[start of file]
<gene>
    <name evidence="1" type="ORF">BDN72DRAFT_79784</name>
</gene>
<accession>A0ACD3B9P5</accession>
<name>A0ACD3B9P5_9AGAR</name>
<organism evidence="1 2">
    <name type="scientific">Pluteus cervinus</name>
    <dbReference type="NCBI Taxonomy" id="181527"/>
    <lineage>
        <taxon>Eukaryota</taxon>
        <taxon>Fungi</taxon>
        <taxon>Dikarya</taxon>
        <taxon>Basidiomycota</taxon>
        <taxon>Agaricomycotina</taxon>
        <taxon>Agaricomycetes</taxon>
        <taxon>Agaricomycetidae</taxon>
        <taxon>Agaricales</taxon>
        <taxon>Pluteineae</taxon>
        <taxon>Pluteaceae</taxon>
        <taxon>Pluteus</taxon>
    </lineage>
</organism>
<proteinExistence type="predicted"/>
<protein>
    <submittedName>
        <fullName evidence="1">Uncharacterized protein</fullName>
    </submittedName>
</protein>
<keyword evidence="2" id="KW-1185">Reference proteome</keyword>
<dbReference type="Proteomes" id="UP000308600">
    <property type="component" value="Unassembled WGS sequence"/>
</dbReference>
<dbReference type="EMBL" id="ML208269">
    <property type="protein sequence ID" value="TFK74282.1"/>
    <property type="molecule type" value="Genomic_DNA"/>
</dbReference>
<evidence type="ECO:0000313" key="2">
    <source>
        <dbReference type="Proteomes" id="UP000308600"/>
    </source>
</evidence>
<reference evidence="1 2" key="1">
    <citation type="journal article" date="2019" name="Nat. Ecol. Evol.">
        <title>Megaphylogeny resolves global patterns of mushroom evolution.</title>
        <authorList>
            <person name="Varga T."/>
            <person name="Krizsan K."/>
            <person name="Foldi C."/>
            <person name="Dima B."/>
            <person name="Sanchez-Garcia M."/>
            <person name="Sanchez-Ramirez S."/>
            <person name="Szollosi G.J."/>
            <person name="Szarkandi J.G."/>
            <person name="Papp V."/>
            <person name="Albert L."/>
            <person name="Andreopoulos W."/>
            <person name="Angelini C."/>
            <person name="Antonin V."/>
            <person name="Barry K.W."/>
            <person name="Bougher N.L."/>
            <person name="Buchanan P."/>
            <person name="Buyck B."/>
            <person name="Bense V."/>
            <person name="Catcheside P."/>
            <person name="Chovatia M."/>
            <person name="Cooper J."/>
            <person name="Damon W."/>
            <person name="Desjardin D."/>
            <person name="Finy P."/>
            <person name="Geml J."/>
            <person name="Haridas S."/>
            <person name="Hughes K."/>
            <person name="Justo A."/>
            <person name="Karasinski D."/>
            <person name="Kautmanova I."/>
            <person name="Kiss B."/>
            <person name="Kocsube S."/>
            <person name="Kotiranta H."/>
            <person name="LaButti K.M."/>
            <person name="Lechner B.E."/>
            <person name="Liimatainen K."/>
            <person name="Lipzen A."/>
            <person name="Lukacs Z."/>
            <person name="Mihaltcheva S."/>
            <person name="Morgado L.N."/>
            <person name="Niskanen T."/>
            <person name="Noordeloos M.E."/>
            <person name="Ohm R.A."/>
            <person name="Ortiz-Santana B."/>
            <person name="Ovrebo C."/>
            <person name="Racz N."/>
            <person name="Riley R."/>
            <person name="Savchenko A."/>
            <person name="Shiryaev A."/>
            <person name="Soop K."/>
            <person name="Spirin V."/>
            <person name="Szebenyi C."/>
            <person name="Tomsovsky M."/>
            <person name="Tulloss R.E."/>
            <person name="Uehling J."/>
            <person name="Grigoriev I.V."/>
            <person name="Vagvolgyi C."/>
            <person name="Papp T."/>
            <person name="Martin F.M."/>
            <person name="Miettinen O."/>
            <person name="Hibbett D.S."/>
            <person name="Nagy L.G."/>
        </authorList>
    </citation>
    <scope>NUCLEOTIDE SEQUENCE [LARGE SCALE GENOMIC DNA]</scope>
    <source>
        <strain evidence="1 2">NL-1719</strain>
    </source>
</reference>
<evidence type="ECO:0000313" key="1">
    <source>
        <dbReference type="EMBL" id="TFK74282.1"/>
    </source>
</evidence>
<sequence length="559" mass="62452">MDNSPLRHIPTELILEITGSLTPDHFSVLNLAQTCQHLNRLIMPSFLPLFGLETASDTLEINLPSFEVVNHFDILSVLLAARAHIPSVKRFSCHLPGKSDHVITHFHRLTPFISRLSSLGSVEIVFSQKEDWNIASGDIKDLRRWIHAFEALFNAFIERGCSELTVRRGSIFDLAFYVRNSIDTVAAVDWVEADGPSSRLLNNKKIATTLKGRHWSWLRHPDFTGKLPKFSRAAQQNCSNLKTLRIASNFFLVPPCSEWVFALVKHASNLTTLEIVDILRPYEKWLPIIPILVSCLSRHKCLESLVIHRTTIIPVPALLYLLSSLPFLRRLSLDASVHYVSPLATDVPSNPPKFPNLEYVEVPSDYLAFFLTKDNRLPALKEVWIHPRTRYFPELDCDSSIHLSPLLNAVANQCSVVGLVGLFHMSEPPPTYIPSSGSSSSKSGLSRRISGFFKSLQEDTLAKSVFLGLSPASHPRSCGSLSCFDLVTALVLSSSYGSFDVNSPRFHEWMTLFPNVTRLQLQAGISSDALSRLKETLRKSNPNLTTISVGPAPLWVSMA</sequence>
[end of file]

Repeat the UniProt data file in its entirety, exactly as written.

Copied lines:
<gene>
    <name evidence="1" type="ORF">BDN72DRAFT_79784</name>
</gene>
<accession>A0ACD3B9P5</accession>
<name>A0ACD3B9P5_9AGAR</name>
<organism evidence="1 2">
    <name type="scientific">Pluteus cervinus</name>
    <dbReference type="NCBI Taxonomy" id="181527"/>
    <lineage>
        <taxon>Eukaryota</taxon>
        <taxon>Fungi</taxon>
        <taxon>Dikarya</taxon>
        <taxon>Basidiomycota</taxon>
        <taxon>Agaricomycotina</taxon>
        <taxon>Agaricomycetes</taxon>
        <taxon>Agaricomycetidae</taxon>
        <taxon>Agaricales</taxon>
        <taxon>Pluteineae</taxon>
        <taxon>Pluteaceae</taxon>
        <taxon>Pluteus</taxon>
    </lineage>
</organism>
<proteinExistence type="predicted"/>
<protein>
    <submittedName>
        <fullName evidence="1">Uncharacterized protein</fullName>
    </submittedName>
</protein>
<keyword evidence="2" id="KW-1185">Reference proteome</keyword>
<dbReference type="Proteomes" id="UP000308600">
    <property type="component" value="Unassembled WGS sequence"/>
</dbReference>
<dbReference type="EMBL" id="ML208269">
    <property type="protein sequence ID" value="TFK74282.1"/>
    <property type="molecule type" value="Genomic_DNA"/>
</dbReference>
<evidence type="ECO:0000313" key="2">
    <source>
        <dbReference type="Proteomes" id="UP000308600"/>
    </source>
</evidence>
<reference evidence="1 2" key="1">
    <citation type="journal article" date="2019" name="Nat. Ecol. Evol.">
        <title>Megaphylogeny resolves global patterns of mushroom evolution.</title>
        <authorList>
            <person name="Varga T."/>
            <person name="Krizsan K."/>
            <person name="Foldi C."/>
            <person name="Dima B."/>
            <person name="Sanchez-Garcia M."/>
            <person name="Sanchez-Ramirez S."/>
            <person name="Szollosi G.J."/>
            <person name="Szarkandi J.G."/>
            <person name="Papp V."/>
            <person name="Albert L."/>
            <person name="Andreopoulos W."/>
            <person name="Angelini C."/>
            <person name="Antonin V."/>
            <person name="Barry K.W."/>
            <person name="Bougher N.L."/>
            <person name="Buchanan P."/>
            <person name="Buyck B."/>
            <person name="Bense V."/>
            <person name="Catcheside P."/>
            <person name="Chovatia M."/>
            <person name="Cooper J."/>
            <person name="Damon W."/>
            <person name="Desjardin D."/>
            <person name="Finy P."/>
            <person name="Geml J."/>
            <person name="Haridas S."/>
            <person name="Hughes K."/>
            <person name="Justo A."/>
            <person name="Karasinski D."/>
            <person name="Kautmanova I."/>
            <person name="Kiss B."/>
            <person name="Kocsube S."/>
            <person name="Kotiranta H."/>
            <person name="LaButti K.M."/>
            <person name="Lechner B.E."/>
            <person name="Liimatainen K."/>
            <person name="Lipzen A."/>
            <person name="Lukacs Z."/>
            <person name="Mihaltcheva S."/>
            <person name="Morgado L.N."/>
            <person name="Niskanen T."/>
            <person name="Noordeloos M.E."/>
            <person name="Ohm R.A."/>
            <person name="Ortiz-Santana B."/>
            <person name="Ovrebo C."/>
            <person name="Racz N."/>
            <person name="Riley R."/>
            <person name="Savchenko A."/>
            <person name="Shiryaev A."/>
            <person name="Soop K."/>
            <person name="Spirin V."/>
            <person name="Szebenyi C."/>
            <person name="Tomsovsky M."/>
            <person name="Tulloss R.E."/>
            <person name="Uehling J."/>
            <person name="Grigoriev I.V."/>
            <person name="Vagvolgyi C."/>
            <person name="Papp T."/>
            <person name="Martin F.M."/>
            <person name="Miettinen O."/>
            <person name="Hibbett D.S."/>
            <person name="Nagy L.G."/>
        </authorList>
    </citation>
    <scope>NUCLEOTIDE SEQUENCE [LARGE SCALE GENOMIC DNA]</scope>
    <source>
        <strain evidence="1 2">NL-1719</strain>
    </source>
</reference>
<evidence type="ECO:0000313" key="1">
    <source>
        <dbReference type="EMBL" id="TFK74282.1"/>
    </source>
</evidence>
<sequence length="559" mass="62452">MDNSPLRHIPTELILEITGSLTPDHFSVLNLAQTCQHLNRLIMPSFLPLFGLETASDTLEINLPSFEVVNHFDILSVLLAARAHIPSVKRFSCHLPGKSDHVITHFHRLTPFISRLSSLGSVEIVFSQKEDWNIASGDIKDLRRWIHAFEALFNAFIERGCSELTVRRGSIFDLAFYVRNSIDTVAAVDWVEADGPSSRLLNNKKIATTLKGRHWSWLRHPDFTGKLPKFSRAAQQNCSNLKTLRIASNFFLVPPCSEWVFALVKHASNLTTLEIVDILRPYEKWLPIIPILVSCLSRHKCLESLVIHRTTIIPVPALLYLLSSLPFLRRLSLDASVHYVSPLATDVPSNPPKFPNLEYVEVPSDYLAFFLTKDNRLPALKEVWIHPRTRYFPELDCDSSIHLSPLLNAVANQCSVVGLVGLFHMSEPPPTYIPSSGSSSSKSGLSRRISGFFKSLQEDTLAKSVFLGLSPASHPRSCGSLSCFDLVTALVLSSSYGSFDVNSPRFHEWMTLFPNVTRLQLQAGISSDALSRLKETLRKSNPNLTTISVGPAPLWVSMA</sequence>